Obama is pushing hard for Chicago to host the Olympics in 2016, but Rio de Janeiro has been stumping for the 2016 games as well. A peculiarly timed New Yorker article, however, could alter perception of Brazil's capital city in a manner unlikely to help their chances. This week, the magazine ran a very long, very negative piece by John Lee Anderson exploring Rio's drug gangs and the crime sweeping the city. But, as Foreign Policy noted, the Brazilian press isn't taking this lying down. A Rio newspaper, O Globo, hit back. "It's War!" the paper declared, summing the New Yorker's description of Rio slums (and, just maybe, of the Rio-Chicago fight for the Olympics).
The New Yorker summarized the article:
The drug gangs impose their own system of justice, law and order, and taxation—all by force of arms. Rio is the top-ranked city in the world for "violent international deaths," with just under five thousand murders last year, at least half of which were drug-gang related. Two decades after the collapse of Communism the region's Marxist guerrillas have disappeared, only to be replaced by violent drug mafias. The politician and former guerrilla Alfredo Sirkis likens the spread of Rio's gang culture to Al Qaeda's appeal to disenfranchised youths in Muslim societies.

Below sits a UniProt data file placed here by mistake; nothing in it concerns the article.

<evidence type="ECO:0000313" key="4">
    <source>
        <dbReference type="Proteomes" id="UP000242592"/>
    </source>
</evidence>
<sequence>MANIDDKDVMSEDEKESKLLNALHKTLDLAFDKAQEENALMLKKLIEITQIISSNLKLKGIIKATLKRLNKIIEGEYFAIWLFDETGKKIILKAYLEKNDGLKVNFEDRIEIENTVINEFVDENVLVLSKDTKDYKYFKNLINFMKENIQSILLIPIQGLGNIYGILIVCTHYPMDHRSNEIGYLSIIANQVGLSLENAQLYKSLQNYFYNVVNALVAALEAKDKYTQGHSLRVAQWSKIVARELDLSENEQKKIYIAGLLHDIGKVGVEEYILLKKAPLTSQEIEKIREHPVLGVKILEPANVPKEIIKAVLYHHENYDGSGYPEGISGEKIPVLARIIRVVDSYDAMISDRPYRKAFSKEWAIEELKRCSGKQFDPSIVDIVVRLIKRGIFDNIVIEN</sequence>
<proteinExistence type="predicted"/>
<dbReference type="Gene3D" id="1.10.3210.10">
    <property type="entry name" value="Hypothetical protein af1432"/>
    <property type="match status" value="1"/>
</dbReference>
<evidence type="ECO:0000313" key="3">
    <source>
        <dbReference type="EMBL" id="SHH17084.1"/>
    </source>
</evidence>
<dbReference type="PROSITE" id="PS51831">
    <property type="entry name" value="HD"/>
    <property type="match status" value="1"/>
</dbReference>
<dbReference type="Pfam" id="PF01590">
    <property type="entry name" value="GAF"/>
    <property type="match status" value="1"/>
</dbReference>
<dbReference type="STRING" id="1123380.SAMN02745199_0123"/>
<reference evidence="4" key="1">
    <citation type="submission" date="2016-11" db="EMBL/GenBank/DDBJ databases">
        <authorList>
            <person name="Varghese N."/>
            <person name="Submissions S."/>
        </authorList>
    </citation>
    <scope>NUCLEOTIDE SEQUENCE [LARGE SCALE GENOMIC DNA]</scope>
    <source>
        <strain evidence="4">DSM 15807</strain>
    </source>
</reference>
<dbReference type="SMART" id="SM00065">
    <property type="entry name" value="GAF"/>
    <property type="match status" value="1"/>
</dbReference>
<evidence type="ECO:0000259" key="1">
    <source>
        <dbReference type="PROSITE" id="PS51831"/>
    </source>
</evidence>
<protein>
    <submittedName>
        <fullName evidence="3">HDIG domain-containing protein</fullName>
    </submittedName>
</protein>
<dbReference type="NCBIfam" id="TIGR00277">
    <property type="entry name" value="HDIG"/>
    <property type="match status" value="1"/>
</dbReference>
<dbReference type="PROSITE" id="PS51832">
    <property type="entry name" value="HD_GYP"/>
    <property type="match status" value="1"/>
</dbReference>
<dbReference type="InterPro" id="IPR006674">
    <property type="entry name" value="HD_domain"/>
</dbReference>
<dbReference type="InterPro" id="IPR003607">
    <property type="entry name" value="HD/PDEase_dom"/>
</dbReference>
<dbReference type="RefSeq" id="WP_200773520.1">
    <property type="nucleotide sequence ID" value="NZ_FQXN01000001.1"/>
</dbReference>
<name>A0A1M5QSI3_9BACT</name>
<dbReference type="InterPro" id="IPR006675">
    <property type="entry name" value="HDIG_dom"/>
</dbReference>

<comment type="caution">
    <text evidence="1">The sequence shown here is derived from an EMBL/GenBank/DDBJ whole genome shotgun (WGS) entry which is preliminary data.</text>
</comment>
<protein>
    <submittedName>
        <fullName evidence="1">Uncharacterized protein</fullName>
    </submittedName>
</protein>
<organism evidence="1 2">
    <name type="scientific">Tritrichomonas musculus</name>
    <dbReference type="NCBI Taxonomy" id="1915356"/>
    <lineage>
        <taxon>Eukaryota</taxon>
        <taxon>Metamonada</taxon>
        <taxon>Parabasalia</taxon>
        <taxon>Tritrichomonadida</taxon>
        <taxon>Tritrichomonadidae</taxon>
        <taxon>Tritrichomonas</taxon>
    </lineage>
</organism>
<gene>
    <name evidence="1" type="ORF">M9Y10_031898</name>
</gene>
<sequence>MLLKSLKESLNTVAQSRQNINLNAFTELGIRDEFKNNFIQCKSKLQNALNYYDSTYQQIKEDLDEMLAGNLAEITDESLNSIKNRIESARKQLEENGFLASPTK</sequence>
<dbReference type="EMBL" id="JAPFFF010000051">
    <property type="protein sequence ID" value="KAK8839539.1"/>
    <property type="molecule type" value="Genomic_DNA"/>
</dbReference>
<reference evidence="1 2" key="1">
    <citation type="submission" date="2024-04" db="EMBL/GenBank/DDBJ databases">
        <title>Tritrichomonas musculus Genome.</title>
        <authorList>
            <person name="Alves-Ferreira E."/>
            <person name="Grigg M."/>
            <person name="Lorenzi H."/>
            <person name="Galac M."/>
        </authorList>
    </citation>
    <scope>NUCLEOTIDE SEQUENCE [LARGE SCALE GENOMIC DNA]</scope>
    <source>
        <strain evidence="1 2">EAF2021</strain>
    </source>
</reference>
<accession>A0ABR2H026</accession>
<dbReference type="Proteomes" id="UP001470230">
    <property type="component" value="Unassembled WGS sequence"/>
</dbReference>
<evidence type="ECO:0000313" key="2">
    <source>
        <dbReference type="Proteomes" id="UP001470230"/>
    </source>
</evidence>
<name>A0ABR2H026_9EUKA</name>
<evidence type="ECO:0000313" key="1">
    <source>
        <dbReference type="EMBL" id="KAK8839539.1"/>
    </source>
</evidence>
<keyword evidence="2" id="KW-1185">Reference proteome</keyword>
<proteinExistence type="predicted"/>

On Monday, the author said in New York, it typically takes about three months to find and write a report and this was also the time it took to get the profile of gangs in Rio. Anderson wishes to clarify that Rio loves and believes the city is fully capable of hosting athletes and maintain the security of the Olympics, but not really a dispute between drug traffickers and police cease to be serious.
A day after the American magazine 'The New Yorker published a matter classifying the Rio de Janeiro "Earth gangs', a video showing a 16-year old being beaten to death by a gang of Chicago, in United States of America, is causing great impact on the Internet. The shocking images of the murder of Albert Derrion during a fight at the exit of the college, released by local police, already appears as one of the ten topics most discussed among users worldwide network microblog Twitter.
This article is from the archive of our partner The Wire.
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